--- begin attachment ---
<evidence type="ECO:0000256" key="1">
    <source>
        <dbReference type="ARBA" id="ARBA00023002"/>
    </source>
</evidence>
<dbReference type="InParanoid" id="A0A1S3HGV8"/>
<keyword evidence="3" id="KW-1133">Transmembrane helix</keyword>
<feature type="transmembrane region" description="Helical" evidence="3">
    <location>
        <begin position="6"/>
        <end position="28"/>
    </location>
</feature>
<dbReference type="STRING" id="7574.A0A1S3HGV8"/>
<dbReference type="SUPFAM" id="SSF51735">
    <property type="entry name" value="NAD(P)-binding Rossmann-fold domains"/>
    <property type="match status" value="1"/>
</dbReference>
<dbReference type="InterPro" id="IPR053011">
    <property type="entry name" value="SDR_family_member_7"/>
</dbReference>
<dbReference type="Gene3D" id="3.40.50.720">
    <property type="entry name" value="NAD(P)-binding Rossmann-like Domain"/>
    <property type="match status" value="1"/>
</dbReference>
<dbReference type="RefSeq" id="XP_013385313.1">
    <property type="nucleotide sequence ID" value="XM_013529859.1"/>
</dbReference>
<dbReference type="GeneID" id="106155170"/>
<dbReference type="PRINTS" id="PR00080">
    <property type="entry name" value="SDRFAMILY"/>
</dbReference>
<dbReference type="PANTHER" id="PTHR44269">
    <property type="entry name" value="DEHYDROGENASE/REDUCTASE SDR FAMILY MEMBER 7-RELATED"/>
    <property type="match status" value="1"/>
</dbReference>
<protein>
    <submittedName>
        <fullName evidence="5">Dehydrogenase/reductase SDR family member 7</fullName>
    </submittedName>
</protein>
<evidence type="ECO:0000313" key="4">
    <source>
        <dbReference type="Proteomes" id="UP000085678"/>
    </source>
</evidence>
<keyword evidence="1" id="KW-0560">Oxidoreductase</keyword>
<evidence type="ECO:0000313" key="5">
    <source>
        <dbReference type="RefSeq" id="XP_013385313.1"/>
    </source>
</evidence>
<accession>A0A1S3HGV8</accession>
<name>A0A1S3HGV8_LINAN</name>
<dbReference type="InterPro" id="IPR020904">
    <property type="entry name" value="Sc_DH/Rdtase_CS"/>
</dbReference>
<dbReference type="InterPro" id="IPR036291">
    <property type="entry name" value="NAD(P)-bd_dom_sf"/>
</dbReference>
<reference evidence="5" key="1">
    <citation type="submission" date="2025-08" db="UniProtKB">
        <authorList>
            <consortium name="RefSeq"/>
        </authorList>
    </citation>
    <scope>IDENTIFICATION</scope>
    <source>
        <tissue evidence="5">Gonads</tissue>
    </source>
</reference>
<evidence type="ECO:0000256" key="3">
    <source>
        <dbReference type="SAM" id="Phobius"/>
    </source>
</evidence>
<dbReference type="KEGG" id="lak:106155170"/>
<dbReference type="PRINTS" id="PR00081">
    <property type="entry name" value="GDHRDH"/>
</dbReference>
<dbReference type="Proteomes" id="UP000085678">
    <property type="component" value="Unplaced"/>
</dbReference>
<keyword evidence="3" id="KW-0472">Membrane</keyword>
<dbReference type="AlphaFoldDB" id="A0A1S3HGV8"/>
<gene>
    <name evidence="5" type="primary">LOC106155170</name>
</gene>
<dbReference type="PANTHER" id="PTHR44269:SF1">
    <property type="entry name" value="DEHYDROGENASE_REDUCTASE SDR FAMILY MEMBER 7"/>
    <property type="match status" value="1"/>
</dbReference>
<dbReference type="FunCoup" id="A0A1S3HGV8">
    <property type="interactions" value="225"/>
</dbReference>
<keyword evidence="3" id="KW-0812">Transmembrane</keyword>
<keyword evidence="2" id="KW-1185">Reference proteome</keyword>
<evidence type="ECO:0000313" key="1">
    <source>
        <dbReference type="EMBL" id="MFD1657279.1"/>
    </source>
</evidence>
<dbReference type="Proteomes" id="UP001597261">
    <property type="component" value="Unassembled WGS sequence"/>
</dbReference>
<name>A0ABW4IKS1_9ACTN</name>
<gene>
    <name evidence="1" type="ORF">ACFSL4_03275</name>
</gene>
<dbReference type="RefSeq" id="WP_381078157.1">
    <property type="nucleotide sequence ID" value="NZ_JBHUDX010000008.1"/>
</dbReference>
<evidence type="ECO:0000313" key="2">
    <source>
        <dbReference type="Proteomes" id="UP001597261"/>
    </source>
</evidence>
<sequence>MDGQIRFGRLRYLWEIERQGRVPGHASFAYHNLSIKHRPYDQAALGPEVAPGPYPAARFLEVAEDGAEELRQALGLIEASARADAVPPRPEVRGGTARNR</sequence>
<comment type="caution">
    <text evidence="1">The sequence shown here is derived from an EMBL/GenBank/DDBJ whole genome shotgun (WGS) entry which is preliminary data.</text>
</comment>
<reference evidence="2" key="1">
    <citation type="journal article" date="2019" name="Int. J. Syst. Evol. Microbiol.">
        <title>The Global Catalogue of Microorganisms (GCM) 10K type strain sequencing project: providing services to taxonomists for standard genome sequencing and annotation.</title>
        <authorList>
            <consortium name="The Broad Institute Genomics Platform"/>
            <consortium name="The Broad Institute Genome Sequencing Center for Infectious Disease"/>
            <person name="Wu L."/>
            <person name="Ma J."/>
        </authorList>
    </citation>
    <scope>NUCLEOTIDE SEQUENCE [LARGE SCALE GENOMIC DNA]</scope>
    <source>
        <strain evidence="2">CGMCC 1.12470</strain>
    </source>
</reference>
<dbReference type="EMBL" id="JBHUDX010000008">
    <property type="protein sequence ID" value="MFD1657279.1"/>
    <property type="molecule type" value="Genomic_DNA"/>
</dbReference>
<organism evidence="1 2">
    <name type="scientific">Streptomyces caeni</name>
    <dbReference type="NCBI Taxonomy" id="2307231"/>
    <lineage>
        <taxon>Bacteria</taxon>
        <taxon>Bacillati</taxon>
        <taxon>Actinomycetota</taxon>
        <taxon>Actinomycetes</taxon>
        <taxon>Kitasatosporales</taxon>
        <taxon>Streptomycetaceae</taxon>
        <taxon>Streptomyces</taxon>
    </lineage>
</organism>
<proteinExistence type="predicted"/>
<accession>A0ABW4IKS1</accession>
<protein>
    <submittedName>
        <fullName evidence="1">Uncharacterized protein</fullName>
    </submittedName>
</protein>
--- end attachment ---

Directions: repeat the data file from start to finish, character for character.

<evidence type="ECO:0000256" key="1">
    <source>
        <dbReference type="ARBA" id="ARBA00023002"/>
    </source>
</evidence>
<dbReference type="InParanoid" id="A0A1S3HGV8"/>
<keyword evidence="3" id="KW-1133">Transmembrane helix</keyword>
<feature type="transmembrane region" description="Helical" evidence="3">
    <location>
        <begin position="6"/>
        <end position="28"/>
    </location>
</feature>
<dbReference type="STRING" id="7574.A0A1S3HGV8"/>
<dbReference type="SUPFAM" id="SSF51735">
    <property type="entry name" value="NAD(P)-binding Rossmann-fold domains"/>
    <property type="match status" value="1"/>
</dbReference>
<dbReference type="InterPro" id="IPR053011">
    <property type="entry name" value="SDR_family_member_7"/>
</dbReference>
<dbReference type="Gene3D" id="3.40.50.720">
    <property type="entry name" value="NAD(P)-binding Rossmann-like Domain"/>
    <property type="match status" value="1"/>
</dbReference>
<dbReference type="RefSeq" id="XP_013385313.1">
    <property type="nucleotide sequence ID" value="XM_013529859.1"/>
</dbReference>
<dbReference type="GeneID" id="106155170"/>
<dbReference type="PRINTS" id="PR00080">
    <property type="entry name" value="SDRFAMILY"/>
</dbReference>
<dbReference type="PANTHER" id="PTHR44269">
    <property type="entry name" value="DEHYDROGENASE/REDUCTASE SDR FAMILY MEMBER 7-RELATED"/>
    <property type="match status" value="1"/>
</dbReference>
<protein>
    <submittedName>
        <fullName evidence="5">Dehydrogenase/reductase SDR family member 7</fullName>
    </submittedName>
</protein>
<evidence type="ECO:0000313" key="4">
    <source>
        <dbReference type="Proteomes" id="UP000085678"/>
    </source>
</evidence>
<keyword evidence="1" id="KW-0560">Oxidoreductase</keyword>
<evidence type="ECO:0000313" key="5">
    <source>
        <dbReference type="RefSeq" id="XP_013385313.1"/>
    </source>
</evidence>
<accession>A0A1S3HGV8</accession>
<name>A0A1S3HGV8_LINAN</name>
<dbReference type="InterPro" id="IPR020904">
    <property type="entry name" value="Sc_DH/Rdtase_CS"/>
</dbReference>
<dbReference type="InterPro" id="IPR036291">
    <property type="entry name" value="NAD(P)-bd_dom_sf"/>
</dbReference>
<reference evidence="5" key="1">
    <citation type="submission" date="2025-08" db="UniProtKB">
        <authorList>
            <consortium name="RefSeq"/>
        </authorList>
    </citation>
    <scope>IDENTIFICATION</scope>
    <source>
        <tissue evidence="5">Gonads</tissue>
    </source>
</reference>
<evidence type="ECO:0000256" key="3">
    <source>
        <dbReference type="SAM" id="Phobius"/>
    </source>
</evidence>
<dbReference type="KEGG" id="lak:106155170"/>
<dbReference type="PRINTS" id="PR00081">
    <property type="entry name" value="GDHRDH"/>
</dbReference>
<dbReference type="Proteomes" id="UP000085678">
    <property type="component" value="Unplaced"/>
</dbReference>
<keyword evidence="3" id="KW-0472">Membrane</keyword>
<dbReference type="AlphaFoldDB" id="A0A1S3HGV8"/>
<gene>
    <name evidence="5" type="primary">LOC106155170</name>
</gene>
<dbReference type="PANTHER" id="PTHR44269:SF1">
    <property type="entry name" value="DEHYDROGENASE_REDUCTASE SDR FAMILY MEMBER 7"/>
    <property type="match status" value="1"/>
</dbReference>
<dbReference type="FunCoup" id="A0A1S3HGV8">
    <property type="interactions" value="225"/>
</dbReference>
<keyword evidence="3" id="KW-0812">Transmembrane</keyword>
<keyword evidence="2" id="KW-1185">Reference proteome</keyword>
<evidence type="ECO:0000313" key="1">
    <source>
        <dbReference type="EMBL" id="MFD1657279.1"/>
    </source>
</evidence>
<dbReference type="Proteomes" id="UP001597261">
    <property type="component" value="Unassembled WGS sequence"/>
</dbReference>
<name>A0ABW4IKS1_9ACTN</name>
<gene>
    <name evidence="1" type="ORF">ACFSL4_03275</name>
</gene>
<dbReference type="RefSeq" id="WP_381078157.1">
    <property type="nucleotide sequence ID" value="NZ_JBHUDX010000008.1"/>
</dbReference>
<evidence type="ECO:0000313" key="2">
    <source>
        <dbReference type="Proteomes" id="UP001597261"/>
    </source>
</evidence>
<sequence>MDGQIRFGRLRYLWEIERQGRVPGHASFAYHNLSIKHRPYDQAALGPEVAPGPYPAARFLEVAEDGAEELRQALGLIEASARADAVPPRPEVRGGTARNR</sequence>
<comment type="caution">
    <text evidence="1">The sequence shown here is derived from an EMBL/GenBank/DDBJ whole genome shotgun (WGS) entry which is preliminary data.</text>
</comment>
<reference evidence="2" key="1">
    <citation type="journal article" date="2019" name="Int. J. Syst. Evol. Microbiol.">
        <title>The Global Catalogue of Microorganisms (GCM) 10K type strain sequencing project: providing services to taxonomists for standard genome sequencing and annotation.</title>
        <authorList>
            <consortium name="The Broad Institute Genomics Platform"/>
            <consortium name="The Broad Institute Genome Sequencing Center for Infectious Disease"/>
            <person name="Wu L."/>
            <person name="Ma J."/>
        </authorList>
    </citation>
    <scope>NUCLEOTIDE SEQUENCE [LARGE SCALE GENOMIC DNA]</scope>
    <source>
        <strain evidence="2">CGMCC 1.12470</strain>
    </source>
</reference>
<dbReference type="EMBL" id="JBHUDX010000008">
    <property type="protein sequence ID" value="MFD1657279.1"/>
    <property type="molecule type" value="Genomic_DNA"/>
</dbReference>
<organism evidence="1 2">
    <name type="scientific">Streptomyces caeni</name>
    <dbReference type="NCBI Taxonomy" id="2307231"/>
    <lineage>
        <taxon>Bacteria</taxon>
        <taxon>Bacillati</taxon>
        <taxon>Actinomycetota</taxon>
        <taxon>Actinomycetes</taxon>
        <taxon>Kitasatosporales</taxon>
        <taxon>Streptomycetaceae</taxon>
        <taxon>Streptomyces</taxon>
    </lineage>
</organism>
<proteinExistence type="predicted"/>
<accession>A0ABW4IKS1</accession>
<protein>
    <submittedName>
        <fullName evidence="1">Uncharacterized protein</fullName>
    </submittedName>
</protein>